retirement

Weigh Your Net Worth to Determine Your Financial Fitness

It may sound like something only the rich and famous might do, but everyone really should take a moment to calculate their own net worth. It's the basis for a sound retirement strategy.

An important step in putting together your comprehensive retirement plan is calculating your net worth with a personal balance sheet.

To see where you’re going, and whether you’re on track to get there, you need to know where you are right now. You need to find out your net worth so you can determine if you’re financially fit.

To “weigh” your wealth, you’ll need a complete list of your assets and liabilities — everything you own and everything you owe. So, grab your laptop and that fat folder full of paperwork and let’s get to work.

Start with your assets

On the assets side, you’ll need to know:

  • How much cash you have (checking, savings and money market accounts; Treasury bills and/or money under the mattress).
  • What your investments are worth (CDs and annuities; any and all retirement and brokerage accounts; income properties or land).
  • The value of your home (if you were to sell it today).
  • The value of your car(s).
  • The value of any other large assets (a boat, vacation home or motor home).
  • Any other personal property of value (heirlooms you could sell if you needed the money, jewelry, artwork, a coin or stamp collection, etc.).
  • Any life insurance policies with cash value.
  • Other assets you might have.

Then think about your liabilities

On the liabilities side, you’ll want to list:

  • Your remaining home mortgage and vacation home mortgage (if applicable).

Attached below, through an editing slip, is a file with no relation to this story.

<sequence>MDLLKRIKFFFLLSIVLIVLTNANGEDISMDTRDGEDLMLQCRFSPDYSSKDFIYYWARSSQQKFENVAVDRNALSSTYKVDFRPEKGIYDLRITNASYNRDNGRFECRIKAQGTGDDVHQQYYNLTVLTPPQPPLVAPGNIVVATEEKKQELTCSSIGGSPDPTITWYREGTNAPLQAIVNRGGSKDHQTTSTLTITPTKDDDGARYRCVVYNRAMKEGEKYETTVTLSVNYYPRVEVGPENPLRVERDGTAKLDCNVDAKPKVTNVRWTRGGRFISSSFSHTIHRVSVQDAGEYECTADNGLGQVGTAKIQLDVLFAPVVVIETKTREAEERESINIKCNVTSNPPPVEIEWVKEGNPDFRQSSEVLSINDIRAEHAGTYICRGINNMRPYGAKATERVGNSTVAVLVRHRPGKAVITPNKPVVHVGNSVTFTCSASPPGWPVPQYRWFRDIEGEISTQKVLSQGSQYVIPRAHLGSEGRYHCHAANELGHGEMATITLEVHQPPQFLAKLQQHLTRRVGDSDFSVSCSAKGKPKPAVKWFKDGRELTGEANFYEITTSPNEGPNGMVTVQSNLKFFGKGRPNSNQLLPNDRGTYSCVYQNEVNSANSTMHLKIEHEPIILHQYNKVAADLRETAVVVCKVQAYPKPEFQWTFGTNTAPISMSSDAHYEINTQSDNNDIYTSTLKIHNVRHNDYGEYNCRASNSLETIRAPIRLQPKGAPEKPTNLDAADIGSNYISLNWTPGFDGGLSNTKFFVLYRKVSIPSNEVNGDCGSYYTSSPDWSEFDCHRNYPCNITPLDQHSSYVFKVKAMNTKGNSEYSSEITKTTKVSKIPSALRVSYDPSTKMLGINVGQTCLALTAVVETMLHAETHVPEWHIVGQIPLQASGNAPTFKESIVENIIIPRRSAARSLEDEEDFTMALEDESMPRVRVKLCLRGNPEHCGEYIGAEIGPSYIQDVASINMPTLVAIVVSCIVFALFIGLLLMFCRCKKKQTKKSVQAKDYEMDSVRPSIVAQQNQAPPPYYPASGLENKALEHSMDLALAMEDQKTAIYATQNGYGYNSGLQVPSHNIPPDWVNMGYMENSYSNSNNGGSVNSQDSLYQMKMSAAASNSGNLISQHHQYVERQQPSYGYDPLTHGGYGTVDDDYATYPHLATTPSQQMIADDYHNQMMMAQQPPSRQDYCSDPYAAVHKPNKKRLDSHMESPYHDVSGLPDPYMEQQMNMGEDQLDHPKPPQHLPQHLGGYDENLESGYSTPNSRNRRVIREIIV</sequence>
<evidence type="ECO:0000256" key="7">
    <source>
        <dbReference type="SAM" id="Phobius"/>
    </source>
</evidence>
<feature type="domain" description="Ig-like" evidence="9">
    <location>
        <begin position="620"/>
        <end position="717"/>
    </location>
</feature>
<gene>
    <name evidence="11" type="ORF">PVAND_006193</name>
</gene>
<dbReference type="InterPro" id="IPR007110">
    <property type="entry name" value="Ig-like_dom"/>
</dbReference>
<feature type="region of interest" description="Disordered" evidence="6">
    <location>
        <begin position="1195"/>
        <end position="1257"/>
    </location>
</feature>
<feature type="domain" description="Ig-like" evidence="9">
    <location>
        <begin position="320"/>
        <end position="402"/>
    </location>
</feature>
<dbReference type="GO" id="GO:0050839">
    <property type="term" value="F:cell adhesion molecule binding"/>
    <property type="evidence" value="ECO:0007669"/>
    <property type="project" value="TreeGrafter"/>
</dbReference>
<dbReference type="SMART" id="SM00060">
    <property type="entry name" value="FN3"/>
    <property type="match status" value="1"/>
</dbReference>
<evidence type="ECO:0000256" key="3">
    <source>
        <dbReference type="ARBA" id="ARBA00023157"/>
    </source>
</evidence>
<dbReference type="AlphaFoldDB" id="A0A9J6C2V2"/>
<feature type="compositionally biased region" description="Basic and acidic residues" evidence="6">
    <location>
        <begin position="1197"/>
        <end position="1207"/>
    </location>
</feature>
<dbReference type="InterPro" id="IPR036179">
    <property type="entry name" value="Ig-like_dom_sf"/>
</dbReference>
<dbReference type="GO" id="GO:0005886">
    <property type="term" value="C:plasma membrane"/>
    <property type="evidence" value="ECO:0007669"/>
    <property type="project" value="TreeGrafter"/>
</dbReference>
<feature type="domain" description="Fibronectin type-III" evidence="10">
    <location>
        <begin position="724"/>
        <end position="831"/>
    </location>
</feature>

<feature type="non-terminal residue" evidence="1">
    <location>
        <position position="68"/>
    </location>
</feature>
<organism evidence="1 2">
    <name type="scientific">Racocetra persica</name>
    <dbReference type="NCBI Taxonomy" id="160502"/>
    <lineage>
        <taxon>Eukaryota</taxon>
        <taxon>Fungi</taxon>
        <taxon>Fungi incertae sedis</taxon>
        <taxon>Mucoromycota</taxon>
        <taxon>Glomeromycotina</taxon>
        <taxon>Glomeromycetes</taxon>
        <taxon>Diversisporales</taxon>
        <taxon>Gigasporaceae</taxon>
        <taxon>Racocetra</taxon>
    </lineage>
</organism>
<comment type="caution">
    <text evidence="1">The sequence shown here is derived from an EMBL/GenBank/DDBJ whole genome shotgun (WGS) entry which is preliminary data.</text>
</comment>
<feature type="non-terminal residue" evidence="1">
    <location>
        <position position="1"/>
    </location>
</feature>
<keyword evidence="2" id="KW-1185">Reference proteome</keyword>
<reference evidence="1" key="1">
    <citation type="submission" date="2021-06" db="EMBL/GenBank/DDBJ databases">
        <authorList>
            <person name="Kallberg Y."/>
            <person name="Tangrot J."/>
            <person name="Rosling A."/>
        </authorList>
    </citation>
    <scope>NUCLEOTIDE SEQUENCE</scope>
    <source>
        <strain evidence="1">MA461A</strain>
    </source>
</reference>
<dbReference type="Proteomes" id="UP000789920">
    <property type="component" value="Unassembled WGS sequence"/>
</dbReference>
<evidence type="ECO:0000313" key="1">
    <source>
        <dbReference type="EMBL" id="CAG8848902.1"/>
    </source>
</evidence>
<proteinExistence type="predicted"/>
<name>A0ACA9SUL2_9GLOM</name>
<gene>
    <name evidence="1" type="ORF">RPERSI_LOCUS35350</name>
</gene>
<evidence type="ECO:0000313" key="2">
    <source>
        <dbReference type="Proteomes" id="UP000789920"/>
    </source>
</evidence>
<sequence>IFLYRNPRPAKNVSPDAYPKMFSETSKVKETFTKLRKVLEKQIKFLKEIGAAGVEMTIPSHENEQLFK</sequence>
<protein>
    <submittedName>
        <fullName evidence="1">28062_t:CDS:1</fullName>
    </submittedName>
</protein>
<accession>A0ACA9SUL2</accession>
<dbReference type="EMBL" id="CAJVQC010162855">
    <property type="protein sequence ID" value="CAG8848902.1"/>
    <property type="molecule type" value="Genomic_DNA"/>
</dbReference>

• Any other outstanding loans (car loans, boat loans, student loans — yours or your children’s — home equity loans or lines of credit, any personal loans).
  • Your credit card balances.
  • Any other bills you’re paying over time (a tax bill, for example).
  • Other liabilities.

Your personal net worth is the difference between what you own and what you owe.

Don’t feel discouraged if that number isn’t where you want it to be. That’s the point of this exercise — to motivate you to set goals and start working toward them.

And this information is critical to helping your financial professional build a plan that can get you in shape for retirement.

When your adviser talks about “growing your wealth,” what he really wants is to help you increase your net worth. After all, it won’t do you much good to accumulate a lot of money in savings and investments if, at the same time, you’re piling up debt.

Knowledge is power

Are you living to spend or spending to live? Your adviser can point out your trouble spots and provide some strategies for improving them.

If you’re house poor, you can pay more toward the principal, refinance or even downsize. If you have credit card debt, you can look at your bills and try to curb your appetite for expensive clothes or vacations. If you haven’t made investing a priority and you’re 50 or older, you can make some catch-up contributions.

Seeing the numbers on your balance sheet — good or bad — can put you in a position of power. You’ll know exactly where you stand and what you’ll need to do to enjoy a successful retirement.

About the Author

Les Goldstein, Investment Adviser

Founder and President, Personal Financial Strategies Inc.

Les Goldstein is the founder and president of Personal Financial Strategies Inc., a branch office of Securities America Inc., member FINRA/SIPC. Personal Financial Strategies and Securities America are separate entities. As an Investment Adviser Representative with Securities America Advisors Inc. in the greater Chicago area, he helps clients create a retirement lifestyle for themselves and leave a meaningful financial legacy for their loved ones.

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